“Christians, Muslims called to tear down walls raised out of fear”: South Sudanese Prelate

Archbishop Stephen Ameyu of Juba Archdiocese, South Sudan.

As Muslims celebrate Eid, marking the end of their holy month of Ramadan, the Archbishop of Juba in South Sudan has called on Christians and Muslims in the country to reach out to each other, breaking down barriers erected out of “fear and ignorance.”

“We as Christians and Muslims are called to open ourselves to others, knowing and recognizing them as brothers and sisters,” Archbishop Stephen Ameyu said Friday, May 22.

“We can tear down walls raised out of fear and ignorance and seek together to build bridges of friendship that are fundamental for the good of all humanity,” Archbishop Ameyu added.

The South Sudanese Prelate was addressing journalists in South Sudan’s capital, Juba, a press conference convened to convey his best wishes for Muslims in the country as they celebrate Eid.

In building bridges of friendship, he said, Christians and Muslims “can cultivate in their families and in political, civil and religious institutions, a new way of life where violence is rejected, and the human person respected.”


He recognized the centrality of “peace” and mutual “understanding” in Christianity and Islam saying, “Our religions invite us to remain rooted in the values of peace; to defend the values of mutual understanding, human fraternity and harmonious co-existence; to reestablish wisdom, love, justice and peace.”

Muslims across East and West Africa celebrated the post-Ramadan fete of Eid-ul-Fitr Saturday, May 23 amid COVID-19 restrictions, which suspended public gatherings including accessing places of worship.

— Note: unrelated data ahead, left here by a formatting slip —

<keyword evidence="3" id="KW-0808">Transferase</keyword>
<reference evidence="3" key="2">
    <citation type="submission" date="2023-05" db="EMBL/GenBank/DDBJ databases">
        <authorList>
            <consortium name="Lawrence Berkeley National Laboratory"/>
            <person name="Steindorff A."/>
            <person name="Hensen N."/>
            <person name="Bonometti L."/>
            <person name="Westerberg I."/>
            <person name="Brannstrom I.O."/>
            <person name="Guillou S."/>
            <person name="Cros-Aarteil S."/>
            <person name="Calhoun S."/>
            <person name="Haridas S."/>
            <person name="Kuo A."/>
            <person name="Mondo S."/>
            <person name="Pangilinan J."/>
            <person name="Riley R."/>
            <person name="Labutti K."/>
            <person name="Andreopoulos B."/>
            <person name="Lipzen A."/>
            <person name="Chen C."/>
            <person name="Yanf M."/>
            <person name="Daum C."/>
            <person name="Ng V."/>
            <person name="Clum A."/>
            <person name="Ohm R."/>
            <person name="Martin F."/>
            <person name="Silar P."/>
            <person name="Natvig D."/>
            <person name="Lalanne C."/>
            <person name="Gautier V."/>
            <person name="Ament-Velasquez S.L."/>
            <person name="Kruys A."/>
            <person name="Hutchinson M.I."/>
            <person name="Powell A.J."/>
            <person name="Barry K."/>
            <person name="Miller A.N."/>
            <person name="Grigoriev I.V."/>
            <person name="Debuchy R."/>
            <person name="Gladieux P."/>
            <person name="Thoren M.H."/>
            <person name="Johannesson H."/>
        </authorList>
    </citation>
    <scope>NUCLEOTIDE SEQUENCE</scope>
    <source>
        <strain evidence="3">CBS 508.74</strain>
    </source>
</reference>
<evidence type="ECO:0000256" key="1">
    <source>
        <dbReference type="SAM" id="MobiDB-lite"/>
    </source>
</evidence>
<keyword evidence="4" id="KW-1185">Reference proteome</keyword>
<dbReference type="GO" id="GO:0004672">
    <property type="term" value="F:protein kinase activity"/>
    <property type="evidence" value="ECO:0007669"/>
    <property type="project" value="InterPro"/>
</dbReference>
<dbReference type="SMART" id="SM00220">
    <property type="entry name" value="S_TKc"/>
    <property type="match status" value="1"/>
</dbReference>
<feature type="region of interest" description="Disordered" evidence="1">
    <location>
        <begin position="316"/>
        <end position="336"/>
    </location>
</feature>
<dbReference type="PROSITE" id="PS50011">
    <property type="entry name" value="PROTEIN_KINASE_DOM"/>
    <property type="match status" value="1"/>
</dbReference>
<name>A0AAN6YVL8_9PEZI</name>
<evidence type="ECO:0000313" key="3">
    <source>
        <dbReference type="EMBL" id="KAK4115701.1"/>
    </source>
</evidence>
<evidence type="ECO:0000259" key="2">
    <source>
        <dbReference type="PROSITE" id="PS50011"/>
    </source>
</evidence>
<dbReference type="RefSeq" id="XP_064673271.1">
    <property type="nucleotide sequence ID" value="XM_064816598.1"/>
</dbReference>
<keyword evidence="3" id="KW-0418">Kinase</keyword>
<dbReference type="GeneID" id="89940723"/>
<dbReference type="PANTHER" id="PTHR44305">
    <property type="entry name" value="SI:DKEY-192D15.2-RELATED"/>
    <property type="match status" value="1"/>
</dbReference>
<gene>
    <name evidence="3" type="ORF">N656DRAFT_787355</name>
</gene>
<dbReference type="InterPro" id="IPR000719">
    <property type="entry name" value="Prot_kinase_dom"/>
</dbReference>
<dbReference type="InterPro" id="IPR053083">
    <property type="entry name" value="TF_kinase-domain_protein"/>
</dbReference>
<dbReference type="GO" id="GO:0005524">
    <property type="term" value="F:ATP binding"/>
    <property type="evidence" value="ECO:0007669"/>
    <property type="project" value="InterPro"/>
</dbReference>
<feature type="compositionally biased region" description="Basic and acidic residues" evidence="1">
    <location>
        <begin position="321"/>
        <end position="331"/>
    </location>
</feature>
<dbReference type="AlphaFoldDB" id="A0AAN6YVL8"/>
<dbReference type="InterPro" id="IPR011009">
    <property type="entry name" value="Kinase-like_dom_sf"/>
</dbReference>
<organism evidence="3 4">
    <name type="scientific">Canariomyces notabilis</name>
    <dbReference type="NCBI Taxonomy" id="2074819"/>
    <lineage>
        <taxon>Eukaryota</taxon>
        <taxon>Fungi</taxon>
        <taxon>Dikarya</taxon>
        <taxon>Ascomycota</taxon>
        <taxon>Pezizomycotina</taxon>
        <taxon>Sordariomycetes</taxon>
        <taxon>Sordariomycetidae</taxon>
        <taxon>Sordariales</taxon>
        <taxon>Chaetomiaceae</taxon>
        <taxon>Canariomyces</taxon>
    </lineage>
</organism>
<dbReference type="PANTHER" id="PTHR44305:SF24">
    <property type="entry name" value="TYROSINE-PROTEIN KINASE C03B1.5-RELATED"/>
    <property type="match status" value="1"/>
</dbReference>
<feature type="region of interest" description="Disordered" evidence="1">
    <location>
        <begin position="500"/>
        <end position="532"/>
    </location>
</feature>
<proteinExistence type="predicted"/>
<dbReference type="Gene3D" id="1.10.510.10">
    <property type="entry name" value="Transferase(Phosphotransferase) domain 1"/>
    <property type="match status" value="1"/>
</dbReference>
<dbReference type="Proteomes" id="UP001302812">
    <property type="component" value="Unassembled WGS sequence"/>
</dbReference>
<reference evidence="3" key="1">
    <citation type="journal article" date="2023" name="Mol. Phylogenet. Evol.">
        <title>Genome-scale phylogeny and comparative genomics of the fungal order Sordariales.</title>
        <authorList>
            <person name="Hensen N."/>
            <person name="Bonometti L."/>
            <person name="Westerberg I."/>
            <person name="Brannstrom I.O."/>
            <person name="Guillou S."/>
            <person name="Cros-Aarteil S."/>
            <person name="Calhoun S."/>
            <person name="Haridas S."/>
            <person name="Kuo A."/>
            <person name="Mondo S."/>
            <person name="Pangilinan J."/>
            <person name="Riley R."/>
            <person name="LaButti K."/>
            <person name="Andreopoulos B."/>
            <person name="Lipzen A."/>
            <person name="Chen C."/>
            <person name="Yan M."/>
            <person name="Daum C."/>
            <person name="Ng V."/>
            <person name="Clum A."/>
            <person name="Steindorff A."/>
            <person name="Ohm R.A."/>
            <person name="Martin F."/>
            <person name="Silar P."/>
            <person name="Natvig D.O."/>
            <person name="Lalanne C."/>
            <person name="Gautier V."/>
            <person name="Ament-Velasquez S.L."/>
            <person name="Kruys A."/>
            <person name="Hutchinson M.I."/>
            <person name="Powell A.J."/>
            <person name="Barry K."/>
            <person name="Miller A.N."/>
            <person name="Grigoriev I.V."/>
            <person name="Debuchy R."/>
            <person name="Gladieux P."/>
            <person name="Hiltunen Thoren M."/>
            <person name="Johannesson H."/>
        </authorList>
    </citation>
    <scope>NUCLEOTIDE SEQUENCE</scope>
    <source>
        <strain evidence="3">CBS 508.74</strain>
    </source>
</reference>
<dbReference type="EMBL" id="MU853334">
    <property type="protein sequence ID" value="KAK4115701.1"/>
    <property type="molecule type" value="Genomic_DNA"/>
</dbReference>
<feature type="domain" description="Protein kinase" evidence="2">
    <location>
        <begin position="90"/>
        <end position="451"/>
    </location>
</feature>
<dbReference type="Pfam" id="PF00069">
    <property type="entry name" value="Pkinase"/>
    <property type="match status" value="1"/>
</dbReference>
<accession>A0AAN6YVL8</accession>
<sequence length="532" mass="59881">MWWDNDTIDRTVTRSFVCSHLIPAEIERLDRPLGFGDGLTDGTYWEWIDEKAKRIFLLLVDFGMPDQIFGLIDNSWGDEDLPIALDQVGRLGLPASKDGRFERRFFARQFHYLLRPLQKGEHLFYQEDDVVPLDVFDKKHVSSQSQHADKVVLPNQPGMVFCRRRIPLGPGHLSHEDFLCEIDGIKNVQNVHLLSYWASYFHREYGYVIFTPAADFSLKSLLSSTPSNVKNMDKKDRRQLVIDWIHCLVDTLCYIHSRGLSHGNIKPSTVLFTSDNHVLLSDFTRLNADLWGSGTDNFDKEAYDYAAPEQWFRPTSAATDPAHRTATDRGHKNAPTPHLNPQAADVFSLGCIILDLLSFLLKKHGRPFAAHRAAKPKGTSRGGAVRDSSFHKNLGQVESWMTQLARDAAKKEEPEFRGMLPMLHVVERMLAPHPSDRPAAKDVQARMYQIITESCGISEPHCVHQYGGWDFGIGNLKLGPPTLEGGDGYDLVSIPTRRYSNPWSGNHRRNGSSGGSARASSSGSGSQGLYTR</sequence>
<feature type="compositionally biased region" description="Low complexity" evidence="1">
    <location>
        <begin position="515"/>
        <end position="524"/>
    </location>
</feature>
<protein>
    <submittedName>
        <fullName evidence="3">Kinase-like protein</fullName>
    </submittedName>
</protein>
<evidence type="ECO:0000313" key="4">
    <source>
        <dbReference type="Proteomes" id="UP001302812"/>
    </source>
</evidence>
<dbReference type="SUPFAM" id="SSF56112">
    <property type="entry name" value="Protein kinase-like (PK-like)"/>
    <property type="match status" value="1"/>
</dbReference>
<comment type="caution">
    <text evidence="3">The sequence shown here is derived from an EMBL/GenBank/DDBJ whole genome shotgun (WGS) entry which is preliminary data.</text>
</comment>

563 cases of COVID-19 have been recorded in South Sudan with 6 recoveries and 6 deaths according to statistics from Worldometers.

During the May 22 press conference, Archbishop Ameyu went on to encourage Muslims in his country to “continue advancing the culture of inter-religious dialogue as a means of cooperation as a method of growing in the knowledge of one another.”

“Dialogue must seek to promote every person’s right to life, to physical integrity, and to fundamental freedoms,” the 56-year-old Prelate said and added in reference to fundamental freedoms, “This includes the freedom to live according to one’s beliefs in both the private and public spheres.”

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“It is my wish that this message of human fraternity will find an echo in the hearts of all those holding positions of authority in the areas of social and civil life of the whole human family,” the Archbishop said, calling for an attitude of tolerance and peaceful living in the country is gradually emerging from a protracted civil conflict.

“Christians and Muslims as brothers and sisters in South Sudan can work together for the common good,” Archbishop Ameyu concluded.